The city has experienced its share of growth in recent years with the current population being close to 150,000 — 10,000 more than five years ago. Projections by the Texas Water Development Board reflect that the number would top 238,000 by 2050.

Also on the rise is the demand for city services like water delivery, wastewater removal, roads and first responders.

Cagle said the city needs “to have a thorough discussion about growth, including the impacts it has on service level demands and infrastructure, so that we can plan and take deliberate actions to make Killeen what we want it to be in the future.”

Added Cagle: “Inside of City Hall, we have a great group of committed employees that work very hard for the City of Killeen. Outside of City Hall, I would say that we are a small city with big city problems, but without the big city resources to deal with those problems.”

Cagle said his strength to address these and other city issues is his experience in both fast growing and mature cities.

“While Killeen is experiencing rapid growth, it is also an older city in need of redevelopment. I have a successful track record in solving problems in both types of cities,” he added. “In the coming years, I look forward to helping Killeen solve its most pressing problems. The issues Killeen faces will take time to address, and I’m committed to being part of the long-term solutions.”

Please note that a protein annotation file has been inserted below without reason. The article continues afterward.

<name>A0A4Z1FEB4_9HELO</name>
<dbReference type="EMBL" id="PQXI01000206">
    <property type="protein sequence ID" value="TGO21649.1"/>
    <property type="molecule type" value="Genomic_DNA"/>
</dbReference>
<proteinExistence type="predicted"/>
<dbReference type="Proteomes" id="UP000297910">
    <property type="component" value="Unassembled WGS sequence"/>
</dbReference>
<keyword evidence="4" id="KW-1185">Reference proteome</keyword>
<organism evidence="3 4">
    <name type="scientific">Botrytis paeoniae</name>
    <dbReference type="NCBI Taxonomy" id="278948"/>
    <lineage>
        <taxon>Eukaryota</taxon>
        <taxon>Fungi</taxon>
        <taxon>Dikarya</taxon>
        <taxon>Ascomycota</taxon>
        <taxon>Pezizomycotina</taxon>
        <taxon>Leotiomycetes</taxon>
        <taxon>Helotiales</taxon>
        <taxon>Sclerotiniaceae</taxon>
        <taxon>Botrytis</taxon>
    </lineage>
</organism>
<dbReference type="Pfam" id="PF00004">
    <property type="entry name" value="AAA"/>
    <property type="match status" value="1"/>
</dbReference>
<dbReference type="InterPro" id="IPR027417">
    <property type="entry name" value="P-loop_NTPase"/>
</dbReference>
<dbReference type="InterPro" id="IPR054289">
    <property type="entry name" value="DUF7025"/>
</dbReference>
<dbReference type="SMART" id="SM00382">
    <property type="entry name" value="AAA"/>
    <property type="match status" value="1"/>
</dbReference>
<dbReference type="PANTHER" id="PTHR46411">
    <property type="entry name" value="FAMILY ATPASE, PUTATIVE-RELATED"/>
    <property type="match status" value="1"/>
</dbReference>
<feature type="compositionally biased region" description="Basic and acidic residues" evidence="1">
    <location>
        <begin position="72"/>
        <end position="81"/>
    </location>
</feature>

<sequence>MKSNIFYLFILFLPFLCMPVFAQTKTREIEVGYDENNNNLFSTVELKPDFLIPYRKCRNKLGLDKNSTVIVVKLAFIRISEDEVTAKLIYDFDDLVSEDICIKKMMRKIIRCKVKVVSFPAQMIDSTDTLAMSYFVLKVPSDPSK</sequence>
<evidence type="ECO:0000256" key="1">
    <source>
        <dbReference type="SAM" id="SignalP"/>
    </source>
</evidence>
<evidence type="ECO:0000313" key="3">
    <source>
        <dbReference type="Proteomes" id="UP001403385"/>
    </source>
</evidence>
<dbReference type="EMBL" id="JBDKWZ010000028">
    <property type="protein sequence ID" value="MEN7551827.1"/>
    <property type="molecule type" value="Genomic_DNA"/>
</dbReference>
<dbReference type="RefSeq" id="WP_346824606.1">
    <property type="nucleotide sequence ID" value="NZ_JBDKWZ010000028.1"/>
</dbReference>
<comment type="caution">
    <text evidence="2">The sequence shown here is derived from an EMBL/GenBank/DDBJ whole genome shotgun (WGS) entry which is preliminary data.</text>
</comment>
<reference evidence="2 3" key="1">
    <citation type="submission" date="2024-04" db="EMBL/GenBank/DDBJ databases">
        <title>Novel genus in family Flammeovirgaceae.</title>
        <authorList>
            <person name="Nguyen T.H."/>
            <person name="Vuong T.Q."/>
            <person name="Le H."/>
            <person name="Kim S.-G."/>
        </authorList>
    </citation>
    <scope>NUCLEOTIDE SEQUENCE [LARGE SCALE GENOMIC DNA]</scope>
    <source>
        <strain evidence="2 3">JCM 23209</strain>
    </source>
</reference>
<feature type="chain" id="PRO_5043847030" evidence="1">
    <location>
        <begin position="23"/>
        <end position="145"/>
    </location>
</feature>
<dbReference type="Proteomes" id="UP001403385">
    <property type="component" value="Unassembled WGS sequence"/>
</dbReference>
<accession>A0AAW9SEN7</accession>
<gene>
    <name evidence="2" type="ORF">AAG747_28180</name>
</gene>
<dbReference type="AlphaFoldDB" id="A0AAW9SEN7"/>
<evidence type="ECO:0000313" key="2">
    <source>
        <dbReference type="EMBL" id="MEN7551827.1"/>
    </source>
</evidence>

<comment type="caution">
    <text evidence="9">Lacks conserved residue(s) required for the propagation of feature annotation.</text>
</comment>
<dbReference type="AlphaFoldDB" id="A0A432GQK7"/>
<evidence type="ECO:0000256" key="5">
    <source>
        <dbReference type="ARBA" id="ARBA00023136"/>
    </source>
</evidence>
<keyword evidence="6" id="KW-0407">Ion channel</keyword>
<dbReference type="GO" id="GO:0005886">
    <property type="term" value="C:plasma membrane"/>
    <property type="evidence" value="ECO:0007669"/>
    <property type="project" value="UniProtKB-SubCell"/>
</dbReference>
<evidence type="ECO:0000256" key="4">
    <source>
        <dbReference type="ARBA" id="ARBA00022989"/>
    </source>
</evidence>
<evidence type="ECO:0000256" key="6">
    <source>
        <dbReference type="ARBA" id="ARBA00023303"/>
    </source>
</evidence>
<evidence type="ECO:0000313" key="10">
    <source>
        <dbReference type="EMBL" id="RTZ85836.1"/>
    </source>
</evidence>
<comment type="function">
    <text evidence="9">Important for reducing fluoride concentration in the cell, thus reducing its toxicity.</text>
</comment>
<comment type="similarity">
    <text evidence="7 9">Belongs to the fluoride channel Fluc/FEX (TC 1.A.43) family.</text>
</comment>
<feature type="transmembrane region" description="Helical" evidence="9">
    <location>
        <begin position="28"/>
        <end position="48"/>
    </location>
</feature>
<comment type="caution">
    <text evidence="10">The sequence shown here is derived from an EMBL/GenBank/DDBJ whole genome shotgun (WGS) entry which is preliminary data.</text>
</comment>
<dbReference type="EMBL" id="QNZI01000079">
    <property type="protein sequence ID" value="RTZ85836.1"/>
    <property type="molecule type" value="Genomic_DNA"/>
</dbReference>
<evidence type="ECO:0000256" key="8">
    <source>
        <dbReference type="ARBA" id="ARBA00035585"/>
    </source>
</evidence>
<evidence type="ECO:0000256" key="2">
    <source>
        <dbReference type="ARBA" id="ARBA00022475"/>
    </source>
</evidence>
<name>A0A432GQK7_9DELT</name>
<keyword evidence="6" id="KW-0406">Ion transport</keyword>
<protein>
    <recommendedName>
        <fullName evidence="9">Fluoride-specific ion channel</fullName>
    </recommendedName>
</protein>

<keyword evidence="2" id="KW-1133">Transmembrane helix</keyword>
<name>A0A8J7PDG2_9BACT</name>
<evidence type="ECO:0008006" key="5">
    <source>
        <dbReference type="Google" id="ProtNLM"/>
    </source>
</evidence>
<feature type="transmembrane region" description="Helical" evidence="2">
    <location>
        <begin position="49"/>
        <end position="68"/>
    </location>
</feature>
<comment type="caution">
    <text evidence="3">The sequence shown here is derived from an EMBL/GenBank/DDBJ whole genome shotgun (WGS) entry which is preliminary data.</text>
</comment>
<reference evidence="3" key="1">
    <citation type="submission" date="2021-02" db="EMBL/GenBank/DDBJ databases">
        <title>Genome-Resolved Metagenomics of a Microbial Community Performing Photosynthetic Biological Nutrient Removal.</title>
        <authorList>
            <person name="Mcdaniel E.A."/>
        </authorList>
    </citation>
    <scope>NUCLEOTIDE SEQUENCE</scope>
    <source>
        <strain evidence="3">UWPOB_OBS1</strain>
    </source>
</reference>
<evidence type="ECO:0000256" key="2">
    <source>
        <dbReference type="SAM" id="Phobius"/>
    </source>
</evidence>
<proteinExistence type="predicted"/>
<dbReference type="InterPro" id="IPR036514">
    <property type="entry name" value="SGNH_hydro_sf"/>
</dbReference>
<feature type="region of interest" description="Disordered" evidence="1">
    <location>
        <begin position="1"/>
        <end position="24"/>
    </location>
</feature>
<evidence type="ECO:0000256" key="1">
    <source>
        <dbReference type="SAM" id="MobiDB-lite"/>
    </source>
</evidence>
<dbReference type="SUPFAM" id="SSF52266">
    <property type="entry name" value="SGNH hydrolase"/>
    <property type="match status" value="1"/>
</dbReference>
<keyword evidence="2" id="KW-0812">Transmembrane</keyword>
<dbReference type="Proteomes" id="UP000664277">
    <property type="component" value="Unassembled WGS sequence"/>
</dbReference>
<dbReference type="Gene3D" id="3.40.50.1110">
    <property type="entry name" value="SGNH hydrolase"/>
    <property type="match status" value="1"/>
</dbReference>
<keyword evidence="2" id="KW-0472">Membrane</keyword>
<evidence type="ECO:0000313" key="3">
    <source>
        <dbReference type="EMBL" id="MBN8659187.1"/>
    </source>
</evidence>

Monique Brand - Killeen Daily Herald

mbrand@kdhnews.com | 254-501-7567

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Staff Reporter

Monique 'Mo' Brand joined the Herald in May 2019. Before that, she covered border coverage and county government in Arizona. She also worked as a reporter in Kerrville, Los Angeles, and Norfolk Virginia. Monique grew up in Killeen.

(1) comment

Alvin

It's been quite a while since this newspaper has given me the opportunity to address the City Manager about what I think are major city government problems. So I will take this opportunity to speak directly with one faction of our city charter, the city manager himself.

I will start by addressing some of the comments.

Copy from the KDH: 'He also added that during his time as city manager “we will deliver a balanced budget.”

Continuation of copy: “I will be engaging city council and staff very soon to help establish priorities. I know we have a very sizeable list of issues that require more resources than are available, so we will do our best to prioritize and make the best use of the funds that we have,” Cagle said.'

Continuation of copy: 'When asked if he’d set any goals for his first year as city manager Cagle said two issues “come to mind immediately.”